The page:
1. What type of business association do health care institutions frequently elect, and please identify at least two legal reasons for their selecting this business model?
2. What are the committees that a hospital governing board oversees (Remember, hospitals support two major governance frameworks administration and medical staff)?
3. What is credentialing and how does the process apply to a hospital’s medical staff?
4. What is vicarious liability and how might ostensible agency and respondeat superior apply in hospital setting?
5. What are legal theories of liability for hospital corporation negligence?
Current Event Commentary (< 300 Words): Please read the following blog piece by Alex Stein, ‘CAVEAT HOSPITIA: Suits Alleging Negligent Credentialing Against Hospitals Get Exemption from Tort Reform,’ Bill of Health, Harvard Law, 10 June 2017, http://blogs.harvard.edu/billofhealth/2017/06/10/caveat-hospitia-suits-alleging-negligent-credentialing-against-hospitals-get-exemption-from-tort-reform/. The author discusses the legal implications of a 2016 LA case: Billeaudeau v. Opelousas General Hospital Authority, — So.3d —-, 2016 WL 6123862 (La. 2016). This article's title is a pun on the commercial law doctrine known as caveat emptor or "let the buyer beware." Caveat emptor is a legal doctrine in commercial transactions that places the onus on a willing buyer to reasonably inspect and take responsibility for existing conditions, especially defects. It applies especially to items not covered by a warranty.
The article's author discusses the implications of the case's decision on LA hospitals and their credentialing decisions, especially decisions that result in the hiring of an incompetent healthcare providers who deliver negligent, harmful care. The court's decision affects the legal application of the damage cap limits in LA's medical malpractice reform statute. The LA medical malpractice statute is like many medical malpractice reform statutes, including Texas's CPRC Chap. 4, provides a range of protections to healthcare providers as a way to limit their liability exposures. These statutes often contain damage caps or limits on the monetary awards. Damage caps often contain complicated formulas meant to cap awards. Many public interest and advocacy groups challenge them using the premise cap restrictions limit constitutional access to open courts (not gaining legal traction in most states).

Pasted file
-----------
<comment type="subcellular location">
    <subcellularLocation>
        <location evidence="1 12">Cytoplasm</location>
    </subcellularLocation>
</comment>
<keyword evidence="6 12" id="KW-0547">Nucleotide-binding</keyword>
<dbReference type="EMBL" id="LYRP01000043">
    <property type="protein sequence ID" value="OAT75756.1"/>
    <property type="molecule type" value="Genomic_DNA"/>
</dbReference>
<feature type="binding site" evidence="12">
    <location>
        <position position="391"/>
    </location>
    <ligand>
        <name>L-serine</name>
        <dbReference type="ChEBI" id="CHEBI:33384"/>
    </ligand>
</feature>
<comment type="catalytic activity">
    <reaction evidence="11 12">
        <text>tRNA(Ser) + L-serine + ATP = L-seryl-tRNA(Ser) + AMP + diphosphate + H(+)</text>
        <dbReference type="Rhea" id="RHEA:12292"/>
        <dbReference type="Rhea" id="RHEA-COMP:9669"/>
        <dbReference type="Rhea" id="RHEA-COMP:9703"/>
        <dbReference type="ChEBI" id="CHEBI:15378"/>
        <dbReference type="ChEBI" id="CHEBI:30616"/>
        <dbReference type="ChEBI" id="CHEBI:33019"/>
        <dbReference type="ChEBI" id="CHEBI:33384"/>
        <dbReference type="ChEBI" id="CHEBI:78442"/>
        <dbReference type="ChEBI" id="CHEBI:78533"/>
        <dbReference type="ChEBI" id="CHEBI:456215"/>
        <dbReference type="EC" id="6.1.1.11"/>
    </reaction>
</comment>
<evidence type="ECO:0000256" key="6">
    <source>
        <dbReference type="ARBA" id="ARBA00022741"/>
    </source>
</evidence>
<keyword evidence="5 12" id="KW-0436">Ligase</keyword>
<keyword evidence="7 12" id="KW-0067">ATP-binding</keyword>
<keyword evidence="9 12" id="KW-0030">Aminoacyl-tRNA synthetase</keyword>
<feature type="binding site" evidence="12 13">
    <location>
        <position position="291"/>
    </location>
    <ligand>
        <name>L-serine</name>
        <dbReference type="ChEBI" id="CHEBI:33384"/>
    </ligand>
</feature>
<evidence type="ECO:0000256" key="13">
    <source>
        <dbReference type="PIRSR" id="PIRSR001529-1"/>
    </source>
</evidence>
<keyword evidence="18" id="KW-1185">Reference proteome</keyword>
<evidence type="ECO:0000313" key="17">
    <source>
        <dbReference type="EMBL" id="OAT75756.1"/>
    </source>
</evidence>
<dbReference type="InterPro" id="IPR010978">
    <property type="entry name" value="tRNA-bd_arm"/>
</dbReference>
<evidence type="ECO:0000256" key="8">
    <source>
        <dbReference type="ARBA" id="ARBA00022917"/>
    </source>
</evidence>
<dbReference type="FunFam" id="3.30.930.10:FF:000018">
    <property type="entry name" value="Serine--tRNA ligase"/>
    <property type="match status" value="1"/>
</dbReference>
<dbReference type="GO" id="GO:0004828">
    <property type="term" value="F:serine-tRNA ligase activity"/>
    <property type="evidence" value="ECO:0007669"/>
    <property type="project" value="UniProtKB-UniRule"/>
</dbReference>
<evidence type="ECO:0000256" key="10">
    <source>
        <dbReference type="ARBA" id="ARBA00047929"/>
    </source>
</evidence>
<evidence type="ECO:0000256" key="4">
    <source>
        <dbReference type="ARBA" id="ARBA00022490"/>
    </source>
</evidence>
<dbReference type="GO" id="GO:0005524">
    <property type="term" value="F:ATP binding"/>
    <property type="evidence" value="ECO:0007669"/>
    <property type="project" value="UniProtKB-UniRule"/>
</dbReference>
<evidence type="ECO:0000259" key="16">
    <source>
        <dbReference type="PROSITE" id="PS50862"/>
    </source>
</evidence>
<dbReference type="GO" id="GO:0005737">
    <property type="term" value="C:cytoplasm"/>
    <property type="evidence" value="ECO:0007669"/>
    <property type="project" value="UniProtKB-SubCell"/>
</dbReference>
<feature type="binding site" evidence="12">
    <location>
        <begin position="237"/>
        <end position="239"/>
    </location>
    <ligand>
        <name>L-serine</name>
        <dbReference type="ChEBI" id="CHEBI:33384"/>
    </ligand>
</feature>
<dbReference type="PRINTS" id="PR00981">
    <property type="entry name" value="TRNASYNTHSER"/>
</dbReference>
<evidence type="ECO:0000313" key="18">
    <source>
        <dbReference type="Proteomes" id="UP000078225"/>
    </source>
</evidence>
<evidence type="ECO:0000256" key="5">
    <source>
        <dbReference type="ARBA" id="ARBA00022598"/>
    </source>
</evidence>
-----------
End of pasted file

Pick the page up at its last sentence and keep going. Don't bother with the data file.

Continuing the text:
The court's decision impacts the liability of La hospitals who fail to investigate and detect unsafe healthcare providers they admit their medical staffs could face greater damage awards in negligent credentialing and negligent hiring, especially if the employ their healthcare providers. Why? The court ruled these cases sound in ordinary negligence rather than medical malpractice. Contrast this ruling with Texas Ebola cases, where the courts ruled business damage claims, as pleaded, became healthcare liability claims. Go to Carl L. Ricciardi, ‘Criminal and Civil Liability: A Risk for Healthcare Administrators,’ Becker’s Hospital Review, 15 Nov. 2015, https://www.beckershospitalreview.com/hospital-management-administration/criminal-and-civil-liability-a-risk-for-healthcare-administrators.html. What these pieces show is hospital administrators may be seeing more, not less liability, based on their administrative duties. In cases of credentialing and privileging of a hospital's staff, members of its administration (e.g. members of an executive board and a credentialing committee) are making judgments on the information before them. Another reality is these members may have direct control over their decisions, but they may not have direct control of the day-to-day actions of their employees or medical staff members. Under the law, administrative members may become responsible for a variety of wrongful and criminal acts committed by their workforce members.
As future administrator’s, do you agree or disagree with the legal principles and doctrines, such as ostensible agency and respondeat superior or vicarious liability, should serve as legal mechanisms to extend liability from a tortfeasor to a hospital and its administration?Based on readings in modules 2 and 3, should hospital administrators, as principals for their hospitals, enjoy a legal shield from liability caused by its healthcare professionals, as their agents? Recall from your readings that a healthcare enterprise hires a variety of workers. Hires become either employees or independent contractors based on their contractual arrangements and job duties. Reality is the status of a worker also impacts a hospital's exposure for liability, where a hospital, as an enterprise, may be more vulnerable to legal claims arising from the acts of its employees than its independent contractors. So, there are legal considerations a hospital must consider when it brings a new member into its work force, and thus principles of contracting matter. Does the threat of personal and/or enterprise liability actually achieve the goals of tort and criminal law by encouraging health care administrators to exercise due diligence and oversight of their hospital and its workforce?